For both Hamm and Portman, Hawley’s vision for “Lucy in the Sky,” was so alluring precisely because it felt like such a departure from other similar artistic projects. “I really appreciated that they didn’t give me a child back on Earth,” Portman said. “A lot of times, when it’s a female astronaut, that’s the drama, because the only drama a woman could possibly have would be thinking about her child. To have a woman whose main emotional drama was having an existential crisis, I thought was kind of radical, and was very meaningful. I’m not trying to be critical of those movies, I sometimes love those movies, I just thought it was unusual… [‘Lucy’] is really about this existential crisis.”

Portman discussed how the central romance between her and Hamm’s character illuminates both Lucy’s demons as well as her intimate cycle of confusion. “The relationship that she has with Jon’s character is very much about [her crisis]. He’s positing that nothing really matters; let’s just do whatever the hell we want — which is so tempting to subscribe to — and she’s fighting for meaning… and even though all signs are pointing to: nothing matters, [Lucy] wants something to matter, very badly. It’s a very human thing which we can all relate to.” Hamm chimed in, “a very important part of the relationship between these two characters is them sussing each other out in order to figure out what each of them wants and needs within the relationship, and it reaches the point where it goes from theoretical to real; and then it gets real real, real fast, as relationships want to do sometimes.”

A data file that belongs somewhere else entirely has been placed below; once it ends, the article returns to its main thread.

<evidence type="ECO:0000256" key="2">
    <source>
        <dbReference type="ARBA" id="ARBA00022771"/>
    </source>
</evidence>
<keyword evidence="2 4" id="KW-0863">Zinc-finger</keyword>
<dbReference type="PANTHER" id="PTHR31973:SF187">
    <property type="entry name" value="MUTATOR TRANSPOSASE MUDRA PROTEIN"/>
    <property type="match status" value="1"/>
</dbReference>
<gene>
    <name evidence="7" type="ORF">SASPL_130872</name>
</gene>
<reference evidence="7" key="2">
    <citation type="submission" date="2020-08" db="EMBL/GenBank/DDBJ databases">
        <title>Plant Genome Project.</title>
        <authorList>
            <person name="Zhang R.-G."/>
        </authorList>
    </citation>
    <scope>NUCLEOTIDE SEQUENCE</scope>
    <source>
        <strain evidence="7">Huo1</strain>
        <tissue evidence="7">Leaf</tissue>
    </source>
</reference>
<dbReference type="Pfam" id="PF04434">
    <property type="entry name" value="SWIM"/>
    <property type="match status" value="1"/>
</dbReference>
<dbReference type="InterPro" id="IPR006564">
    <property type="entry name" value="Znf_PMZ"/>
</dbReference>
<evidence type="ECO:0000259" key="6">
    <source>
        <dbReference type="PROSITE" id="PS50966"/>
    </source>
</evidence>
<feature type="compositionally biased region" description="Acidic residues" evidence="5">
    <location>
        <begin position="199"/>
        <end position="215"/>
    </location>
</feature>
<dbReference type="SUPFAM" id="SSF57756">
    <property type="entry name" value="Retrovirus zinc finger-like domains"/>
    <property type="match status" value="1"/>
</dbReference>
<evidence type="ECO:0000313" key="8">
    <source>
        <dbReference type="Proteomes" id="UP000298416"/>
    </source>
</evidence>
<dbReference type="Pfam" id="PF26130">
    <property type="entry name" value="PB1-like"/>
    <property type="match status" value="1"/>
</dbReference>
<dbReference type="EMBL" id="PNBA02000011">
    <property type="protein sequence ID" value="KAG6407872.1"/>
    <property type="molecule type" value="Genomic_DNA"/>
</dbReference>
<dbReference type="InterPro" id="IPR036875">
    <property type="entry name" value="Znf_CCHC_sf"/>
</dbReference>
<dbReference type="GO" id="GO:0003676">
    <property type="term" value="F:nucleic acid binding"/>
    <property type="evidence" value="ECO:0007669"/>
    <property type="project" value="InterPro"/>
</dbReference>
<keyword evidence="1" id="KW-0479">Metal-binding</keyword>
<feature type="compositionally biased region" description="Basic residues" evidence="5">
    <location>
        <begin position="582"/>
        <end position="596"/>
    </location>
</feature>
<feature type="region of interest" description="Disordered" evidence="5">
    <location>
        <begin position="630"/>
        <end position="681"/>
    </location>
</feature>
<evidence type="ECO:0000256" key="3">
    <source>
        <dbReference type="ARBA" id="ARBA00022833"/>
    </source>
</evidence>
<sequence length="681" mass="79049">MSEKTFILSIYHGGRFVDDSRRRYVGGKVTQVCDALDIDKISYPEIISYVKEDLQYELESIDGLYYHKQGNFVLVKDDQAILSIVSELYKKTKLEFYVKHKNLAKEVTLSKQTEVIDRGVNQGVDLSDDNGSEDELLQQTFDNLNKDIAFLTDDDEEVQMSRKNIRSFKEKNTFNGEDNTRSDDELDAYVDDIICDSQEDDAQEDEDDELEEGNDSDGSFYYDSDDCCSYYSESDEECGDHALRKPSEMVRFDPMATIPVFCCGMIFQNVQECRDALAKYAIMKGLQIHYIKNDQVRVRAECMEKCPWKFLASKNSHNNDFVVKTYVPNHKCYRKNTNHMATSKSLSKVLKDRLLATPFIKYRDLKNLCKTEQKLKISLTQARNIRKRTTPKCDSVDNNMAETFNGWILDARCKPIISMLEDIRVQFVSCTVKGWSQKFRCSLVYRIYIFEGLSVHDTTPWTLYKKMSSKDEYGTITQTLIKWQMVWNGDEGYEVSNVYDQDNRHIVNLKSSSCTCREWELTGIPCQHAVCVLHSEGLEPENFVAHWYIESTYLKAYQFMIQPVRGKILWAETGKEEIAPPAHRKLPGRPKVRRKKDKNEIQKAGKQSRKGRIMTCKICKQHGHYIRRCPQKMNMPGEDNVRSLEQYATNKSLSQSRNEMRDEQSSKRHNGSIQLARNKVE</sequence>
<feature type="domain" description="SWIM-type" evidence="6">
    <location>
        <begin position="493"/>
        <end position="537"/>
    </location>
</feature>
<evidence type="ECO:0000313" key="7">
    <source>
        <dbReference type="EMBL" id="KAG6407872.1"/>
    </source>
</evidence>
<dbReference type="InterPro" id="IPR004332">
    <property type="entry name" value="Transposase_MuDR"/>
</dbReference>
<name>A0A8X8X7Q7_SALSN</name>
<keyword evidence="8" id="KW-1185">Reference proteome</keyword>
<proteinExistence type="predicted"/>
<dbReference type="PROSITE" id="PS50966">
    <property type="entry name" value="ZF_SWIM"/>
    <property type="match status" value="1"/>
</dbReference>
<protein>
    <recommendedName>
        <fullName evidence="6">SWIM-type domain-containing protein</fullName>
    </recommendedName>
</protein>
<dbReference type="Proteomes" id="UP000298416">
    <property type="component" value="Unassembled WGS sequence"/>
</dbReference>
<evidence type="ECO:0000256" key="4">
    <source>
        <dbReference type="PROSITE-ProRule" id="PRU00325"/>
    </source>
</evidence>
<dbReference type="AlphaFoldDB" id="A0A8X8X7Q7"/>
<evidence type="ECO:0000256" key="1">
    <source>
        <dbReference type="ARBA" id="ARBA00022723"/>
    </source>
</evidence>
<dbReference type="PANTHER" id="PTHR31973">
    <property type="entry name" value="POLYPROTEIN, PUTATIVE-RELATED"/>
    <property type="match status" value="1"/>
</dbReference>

In order to capture the mounting interpersonal and existential pressure, Hawley took an expressly unique approach to shooting the movie, shifting between different aspect ratios to encapsulate the subjective trauma Lucy is experiencing. “[The film] was designed to simulate her feelings,” Hawley said. “Now, I’m also a playful filmmaker, so I can’t say there aren’t playful elements in it as well — there’s one bit where the box shifts and then shifts again… but it is designed to be a tool and not a gimmick.”